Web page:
Universities are big and complex organizations that consist of different divisions and department, all managed by a carefully designed hierarchical structure of people. Most big projects on a campus are collaborative efforts that include many units, so it’s important to reach out and build strong relationships and rapport with all the different constituencies. Volunteer to support various institutional efforts, attend campus events or simply reach out to key stakeholders for informational interviews. How well you know someone, as well as how well they know you, can make a difference in having your message heard. Moreover, getting the opportunity to address or persuade university policy makers becomes easier when your relationships with them are built on shared experiences.

But why stop there? A vital aspect of effective student leadership is staying connected and engaged beyond your university as well as within it. You can engage with the local community—including nonprofit organizations or the mayor’s office—to better understand the political intricacies behind some of the decisions at your institution and demonstrate that you are a passionate and reliable member of the community.

Relationship building is also a long-term investment, as both your personal and professional futures can benefit from an extensive network. Such relationships with university leaders and administrators can lead to academic and career opportunities, better access to resources and the chance to have a positive impact on your community. Although building such strong and meaningful relationships takes time and effort, the payoff is well worth it.

In conclusion, student leaders will always be challenged to find a way to balance their academic commitments with their leadership aspirations. You can ease the stress, however, by following our advice—scoring an early victory, understanding the complexity of your institution, showing up and building a network. This advice will work across institutions, but we should mention that the faculty and professional community at the University of Delaware (from which Ioannis recently graduated) gave us the chance to develop a range of important skills and qualities. We learned how to run a meeting, strategize and implement ambitious proposals for the betterment of the graduate student experience. On top of that, they enabled us to have experiences that helped us improve our skills in critical thinking, problem-solving and proposal writing, as well as public speaking, team management and relationship building. Such skills can be applied in any field and will serve us well throughout our professional careers.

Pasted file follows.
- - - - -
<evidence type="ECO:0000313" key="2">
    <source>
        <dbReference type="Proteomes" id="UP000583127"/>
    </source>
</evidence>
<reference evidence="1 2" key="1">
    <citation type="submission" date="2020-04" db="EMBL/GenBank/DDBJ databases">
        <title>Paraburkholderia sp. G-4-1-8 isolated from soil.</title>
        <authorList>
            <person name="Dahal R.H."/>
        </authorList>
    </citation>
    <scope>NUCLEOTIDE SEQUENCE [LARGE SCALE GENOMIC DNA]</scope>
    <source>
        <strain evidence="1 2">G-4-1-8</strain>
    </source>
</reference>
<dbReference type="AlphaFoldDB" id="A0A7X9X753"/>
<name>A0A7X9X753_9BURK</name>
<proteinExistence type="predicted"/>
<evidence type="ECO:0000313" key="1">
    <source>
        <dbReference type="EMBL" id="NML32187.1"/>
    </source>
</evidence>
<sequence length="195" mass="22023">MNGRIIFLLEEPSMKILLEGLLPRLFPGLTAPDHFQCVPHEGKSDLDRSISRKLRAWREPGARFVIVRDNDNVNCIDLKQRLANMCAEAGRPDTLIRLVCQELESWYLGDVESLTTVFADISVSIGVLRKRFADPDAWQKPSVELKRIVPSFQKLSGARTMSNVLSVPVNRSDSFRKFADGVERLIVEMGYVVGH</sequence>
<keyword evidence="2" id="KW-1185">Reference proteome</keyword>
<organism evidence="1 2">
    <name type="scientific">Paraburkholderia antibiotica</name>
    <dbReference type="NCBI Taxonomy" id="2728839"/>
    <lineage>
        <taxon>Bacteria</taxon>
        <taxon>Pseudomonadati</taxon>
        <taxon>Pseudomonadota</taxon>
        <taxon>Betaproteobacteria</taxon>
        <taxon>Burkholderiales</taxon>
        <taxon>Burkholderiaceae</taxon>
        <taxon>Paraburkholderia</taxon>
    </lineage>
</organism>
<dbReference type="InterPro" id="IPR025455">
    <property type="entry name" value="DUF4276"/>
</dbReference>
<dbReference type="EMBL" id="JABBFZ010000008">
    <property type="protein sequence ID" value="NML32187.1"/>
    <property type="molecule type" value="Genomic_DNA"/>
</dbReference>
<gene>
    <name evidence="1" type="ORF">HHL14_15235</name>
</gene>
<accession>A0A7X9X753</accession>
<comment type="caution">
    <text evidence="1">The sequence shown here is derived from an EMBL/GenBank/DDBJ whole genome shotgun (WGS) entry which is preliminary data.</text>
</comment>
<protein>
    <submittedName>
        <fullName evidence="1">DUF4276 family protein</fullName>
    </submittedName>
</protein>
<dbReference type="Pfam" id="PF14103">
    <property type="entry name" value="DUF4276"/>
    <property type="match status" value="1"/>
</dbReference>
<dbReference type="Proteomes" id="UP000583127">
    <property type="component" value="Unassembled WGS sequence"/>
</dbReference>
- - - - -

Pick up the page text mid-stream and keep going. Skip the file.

As we write this piece, we both find ourselves at the threshold of career transitions. We cannot help but share stories and reflect on the graduate student government memories that brought us this far in our professional development. As we reflect on the lessons behind each story, however, we remain convinced that this article can cover only a small part of what student leadership can do for your career and your life.

William A. Repetto now serves as the graduate liaison for grant facilitation and English program development and is a Ph.D. candidate in the English department at the University of Delaware. Ioannis Vasileios Chremos is the program manager for career and professional development at the University of Michigan Medical School.